Chapter 4 addresses how the modern conservation movement can use biocultural conservation approaches to overcome disparities between the management and governance of nature and culture. In this discourse about biocultural conservation approaches, the spiritual and the sacred are essential to the conservation of an interconnected network of biocultural hotspots – sacred natural sites.

Chapter 5 demonstrates the importance of Indigenous ontologies in cross-cultural coastal conservation management, particularly the development of locally relevant guidelines for fishers in North East Arnhem Land, Australia. I explore the ‘both ways’ approach adopted by the Dhimurru Aboriginal Corporation, and that guides collaboration between Yolŋu and non-Yolŋu. Disjunctures and synergies between the two ontologies are identified and I offer reflection on the role of the researcher in the cross-cultural co-production of guidelines for fishers and boaters.

Chapter 6 analyses how spiritual leaders build common ground for community conservation of sacred natural sites in the face of neoliberalism in Ghana and Guatemala. The research demonstrates that, beyond rights-based approaches, a common ground is essential to developing feasible and acceptable solutions for the protection and conservation of sacred natural sites. I identify ‘ontological equity’ as an important principle for establishing this common ground. I then argue that neoliberal approaches to conservation and resource development are prejudiced because they ignore the principle of ontological equity and suppress lived realities of sacred natural sites and the existence of the wider spiritscape.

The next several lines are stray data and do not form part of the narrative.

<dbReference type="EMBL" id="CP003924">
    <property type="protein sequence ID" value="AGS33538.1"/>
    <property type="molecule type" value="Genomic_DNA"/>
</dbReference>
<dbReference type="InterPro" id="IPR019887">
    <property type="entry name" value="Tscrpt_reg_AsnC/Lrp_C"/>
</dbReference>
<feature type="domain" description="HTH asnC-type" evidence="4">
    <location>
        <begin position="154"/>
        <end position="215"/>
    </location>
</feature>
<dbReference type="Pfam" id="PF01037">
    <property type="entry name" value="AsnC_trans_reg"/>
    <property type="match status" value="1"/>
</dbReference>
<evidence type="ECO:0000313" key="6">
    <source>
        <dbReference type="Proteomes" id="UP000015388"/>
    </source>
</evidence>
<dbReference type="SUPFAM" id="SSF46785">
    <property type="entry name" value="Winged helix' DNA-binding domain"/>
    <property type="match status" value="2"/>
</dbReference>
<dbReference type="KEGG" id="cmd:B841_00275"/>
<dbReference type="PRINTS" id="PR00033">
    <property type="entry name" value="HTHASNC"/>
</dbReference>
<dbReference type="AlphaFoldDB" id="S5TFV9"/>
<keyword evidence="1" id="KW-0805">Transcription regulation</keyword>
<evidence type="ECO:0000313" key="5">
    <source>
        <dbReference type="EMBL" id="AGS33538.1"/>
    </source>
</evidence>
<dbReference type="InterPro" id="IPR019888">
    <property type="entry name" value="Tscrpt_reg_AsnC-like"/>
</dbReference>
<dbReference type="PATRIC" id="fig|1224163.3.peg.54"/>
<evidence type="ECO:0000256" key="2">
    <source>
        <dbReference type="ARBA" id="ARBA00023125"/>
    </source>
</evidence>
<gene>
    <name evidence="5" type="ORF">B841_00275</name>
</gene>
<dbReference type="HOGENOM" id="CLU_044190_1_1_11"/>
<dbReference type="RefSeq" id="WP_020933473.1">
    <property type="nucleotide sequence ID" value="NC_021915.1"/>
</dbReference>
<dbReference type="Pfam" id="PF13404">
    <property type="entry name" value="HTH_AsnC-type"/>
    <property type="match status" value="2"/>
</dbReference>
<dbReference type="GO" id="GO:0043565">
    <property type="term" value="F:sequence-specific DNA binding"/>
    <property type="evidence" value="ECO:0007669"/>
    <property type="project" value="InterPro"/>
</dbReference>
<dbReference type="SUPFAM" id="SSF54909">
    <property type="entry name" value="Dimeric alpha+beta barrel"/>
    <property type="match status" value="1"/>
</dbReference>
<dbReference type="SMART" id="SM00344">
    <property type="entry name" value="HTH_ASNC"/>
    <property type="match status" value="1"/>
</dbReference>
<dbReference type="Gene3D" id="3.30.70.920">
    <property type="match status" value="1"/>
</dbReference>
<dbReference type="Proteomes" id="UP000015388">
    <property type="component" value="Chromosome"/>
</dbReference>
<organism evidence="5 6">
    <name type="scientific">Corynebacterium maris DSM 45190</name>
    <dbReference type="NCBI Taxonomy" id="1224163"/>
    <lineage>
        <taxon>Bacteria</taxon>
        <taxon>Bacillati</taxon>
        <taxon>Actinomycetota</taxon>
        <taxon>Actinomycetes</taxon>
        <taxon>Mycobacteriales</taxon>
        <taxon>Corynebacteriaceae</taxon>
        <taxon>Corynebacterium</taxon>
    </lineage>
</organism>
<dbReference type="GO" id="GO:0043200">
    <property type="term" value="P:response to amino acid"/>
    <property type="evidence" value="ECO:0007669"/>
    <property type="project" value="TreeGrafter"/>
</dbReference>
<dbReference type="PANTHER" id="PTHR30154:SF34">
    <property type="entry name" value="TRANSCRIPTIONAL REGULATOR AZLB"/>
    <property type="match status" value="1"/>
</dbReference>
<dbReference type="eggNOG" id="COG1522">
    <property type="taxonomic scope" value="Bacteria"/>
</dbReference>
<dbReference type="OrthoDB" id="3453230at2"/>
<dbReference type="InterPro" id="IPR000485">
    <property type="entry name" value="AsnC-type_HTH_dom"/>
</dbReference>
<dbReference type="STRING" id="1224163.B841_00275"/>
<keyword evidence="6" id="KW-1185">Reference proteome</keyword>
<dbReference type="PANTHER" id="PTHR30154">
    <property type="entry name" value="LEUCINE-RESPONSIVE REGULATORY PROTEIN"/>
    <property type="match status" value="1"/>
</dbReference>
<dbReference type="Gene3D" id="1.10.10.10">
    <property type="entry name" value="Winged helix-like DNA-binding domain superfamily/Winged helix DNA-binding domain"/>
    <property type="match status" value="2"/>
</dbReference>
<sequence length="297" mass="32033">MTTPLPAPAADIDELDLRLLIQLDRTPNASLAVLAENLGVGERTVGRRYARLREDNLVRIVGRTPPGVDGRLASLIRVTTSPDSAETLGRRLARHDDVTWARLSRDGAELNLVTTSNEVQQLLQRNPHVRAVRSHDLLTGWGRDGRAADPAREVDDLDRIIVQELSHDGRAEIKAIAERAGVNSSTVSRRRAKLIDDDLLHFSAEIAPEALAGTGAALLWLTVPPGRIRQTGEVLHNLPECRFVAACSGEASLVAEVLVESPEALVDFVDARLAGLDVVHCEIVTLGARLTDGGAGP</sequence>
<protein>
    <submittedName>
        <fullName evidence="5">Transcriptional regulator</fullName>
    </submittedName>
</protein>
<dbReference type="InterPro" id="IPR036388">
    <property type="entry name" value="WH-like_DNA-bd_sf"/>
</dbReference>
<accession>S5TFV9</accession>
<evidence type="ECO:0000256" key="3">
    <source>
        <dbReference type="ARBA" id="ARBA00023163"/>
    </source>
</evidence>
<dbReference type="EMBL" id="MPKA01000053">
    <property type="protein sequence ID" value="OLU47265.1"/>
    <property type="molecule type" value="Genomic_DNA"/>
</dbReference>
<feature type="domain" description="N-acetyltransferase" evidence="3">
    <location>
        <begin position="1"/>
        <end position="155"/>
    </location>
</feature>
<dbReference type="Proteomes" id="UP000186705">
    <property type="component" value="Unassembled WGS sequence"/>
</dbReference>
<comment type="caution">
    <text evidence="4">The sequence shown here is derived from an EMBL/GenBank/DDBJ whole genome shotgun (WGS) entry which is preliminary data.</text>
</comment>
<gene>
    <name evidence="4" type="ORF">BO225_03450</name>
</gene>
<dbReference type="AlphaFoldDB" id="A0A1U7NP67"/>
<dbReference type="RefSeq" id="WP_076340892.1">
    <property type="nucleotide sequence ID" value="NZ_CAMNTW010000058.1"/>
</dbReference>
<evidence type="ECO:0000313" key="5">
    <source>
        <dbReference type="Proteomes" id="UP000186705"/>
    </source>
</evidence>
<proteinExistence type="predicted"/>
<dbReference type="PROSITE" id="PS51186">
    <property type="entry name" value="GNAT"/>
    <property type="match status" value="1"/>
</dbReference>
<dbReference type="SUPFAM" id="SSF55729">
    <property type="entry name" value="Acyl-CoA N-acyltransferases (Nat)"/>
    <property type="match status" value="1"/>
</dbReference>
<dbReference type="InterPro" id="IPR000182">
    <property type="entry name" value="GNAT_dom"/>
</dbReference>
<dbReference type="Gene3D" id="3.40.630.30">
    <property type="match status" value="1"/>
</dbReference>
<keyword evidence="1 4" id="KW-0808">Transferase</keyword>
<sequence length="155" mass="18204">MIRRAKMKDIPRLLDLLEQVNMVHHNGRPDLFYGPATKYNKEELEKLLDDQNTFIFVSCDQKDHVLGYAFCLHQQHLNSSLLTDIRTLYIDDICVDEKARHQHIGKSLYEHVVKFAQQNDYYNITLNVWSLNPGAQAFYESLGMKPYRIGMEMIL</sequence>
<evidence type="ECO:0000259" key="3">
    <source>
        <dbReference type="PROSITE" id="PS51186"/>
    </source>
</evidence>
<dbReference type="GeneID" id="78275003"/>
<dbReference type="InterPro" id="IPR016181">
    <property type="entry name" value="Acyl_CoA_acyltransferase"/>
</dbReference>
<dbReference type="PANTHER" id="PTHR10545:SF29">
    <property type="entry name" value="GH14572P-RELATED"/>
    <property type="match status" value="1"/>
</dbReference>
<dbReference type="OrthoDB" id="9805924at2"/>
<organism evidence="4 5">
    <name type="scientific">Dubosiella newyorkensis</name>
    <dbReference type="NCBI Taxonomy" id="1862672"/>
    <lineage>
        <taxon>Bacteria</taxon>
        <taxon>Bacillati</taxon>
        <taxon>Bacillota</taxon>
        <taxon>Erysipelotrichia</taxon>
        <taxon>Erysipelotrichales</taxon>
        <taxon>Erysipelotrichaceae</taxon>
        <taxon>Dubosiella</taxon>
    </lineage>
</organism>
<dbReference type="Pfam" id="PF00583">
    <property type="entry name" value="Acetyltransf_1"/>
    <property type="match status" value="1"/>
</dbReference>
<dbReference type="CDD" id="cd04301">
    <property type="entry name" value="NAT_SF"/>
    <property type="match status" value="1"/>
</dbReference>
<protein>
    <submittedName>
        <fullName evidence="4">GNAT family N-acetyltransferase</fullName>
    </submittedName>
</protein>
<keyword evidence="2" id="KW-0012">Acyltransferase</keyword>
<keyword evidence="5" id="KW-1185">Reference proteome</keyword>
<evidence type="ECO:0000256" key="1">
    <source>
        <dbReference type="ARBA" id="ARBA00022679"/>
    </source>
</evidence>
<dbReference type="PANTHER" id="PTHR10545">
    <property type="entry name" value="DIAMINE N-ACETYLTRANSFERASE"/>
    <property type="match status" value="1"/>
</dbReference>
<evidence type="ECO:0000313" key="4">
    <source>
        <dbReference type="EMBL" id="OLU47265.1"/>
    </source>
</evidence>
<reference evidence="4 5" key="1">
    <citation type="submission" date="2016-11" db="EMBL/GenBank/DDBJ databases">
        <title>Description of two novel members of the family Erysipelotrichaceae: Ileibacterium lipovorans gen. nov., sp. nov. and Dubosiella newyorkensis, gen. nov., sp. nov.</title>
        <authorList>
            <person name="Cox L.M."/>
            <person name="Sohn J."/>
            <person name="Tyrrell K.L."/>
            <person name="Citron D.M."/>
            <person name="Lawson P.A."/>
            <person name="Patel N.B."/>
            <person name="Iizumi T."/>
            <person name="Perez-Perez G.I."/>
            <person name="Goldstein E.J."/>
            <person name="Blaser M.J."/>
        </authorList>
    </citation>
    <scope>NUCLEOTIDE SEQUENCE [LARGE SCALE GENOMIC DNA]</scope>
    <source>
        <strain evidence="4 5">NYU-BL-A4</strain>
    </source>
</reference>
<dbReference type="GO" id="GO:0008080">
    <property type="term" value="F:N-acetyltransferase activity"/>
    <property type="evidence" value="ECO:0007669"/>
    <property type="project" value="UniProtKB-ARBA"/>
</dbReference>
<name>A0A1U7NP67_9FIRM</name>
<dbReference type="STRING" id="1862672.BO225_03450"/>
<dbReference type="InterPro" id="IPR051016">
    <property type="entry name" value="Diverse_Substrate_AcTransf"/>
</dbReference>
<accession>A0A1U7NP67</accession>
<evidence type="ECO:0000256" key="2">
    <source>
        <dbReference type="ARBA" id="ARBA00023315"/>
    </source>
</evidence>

Chapter 7 describes the emerging spaces in international policy and conservation practices as they manifest themselves in a series of conferences, the development of guidelines for protected area managers, and how these have worked to sensitize conservationists to sacred natural sites and their custodians. In connecting different conservation approaches from the local to the international level the chapter shows how a common ground is being created.

The key findings of this thesis include several universal elements to the creation of a common ground: willingness to learn about other worldviews; application of participatory approaches and applied research; the use of cultural brokers; active processes of stakeholder engagement; agreement on governance arrangements and the adoption of ontological equity.

I draw four conclusions derived from the main research results:

1) Biocultural conservation approaches can enable the creation of a common ground, but they may also constrain Indigenous ontologies;

2) Conservationists should learn from other worldviews and ontologies in order to improve the conservation of Indigenous sacred natural sites;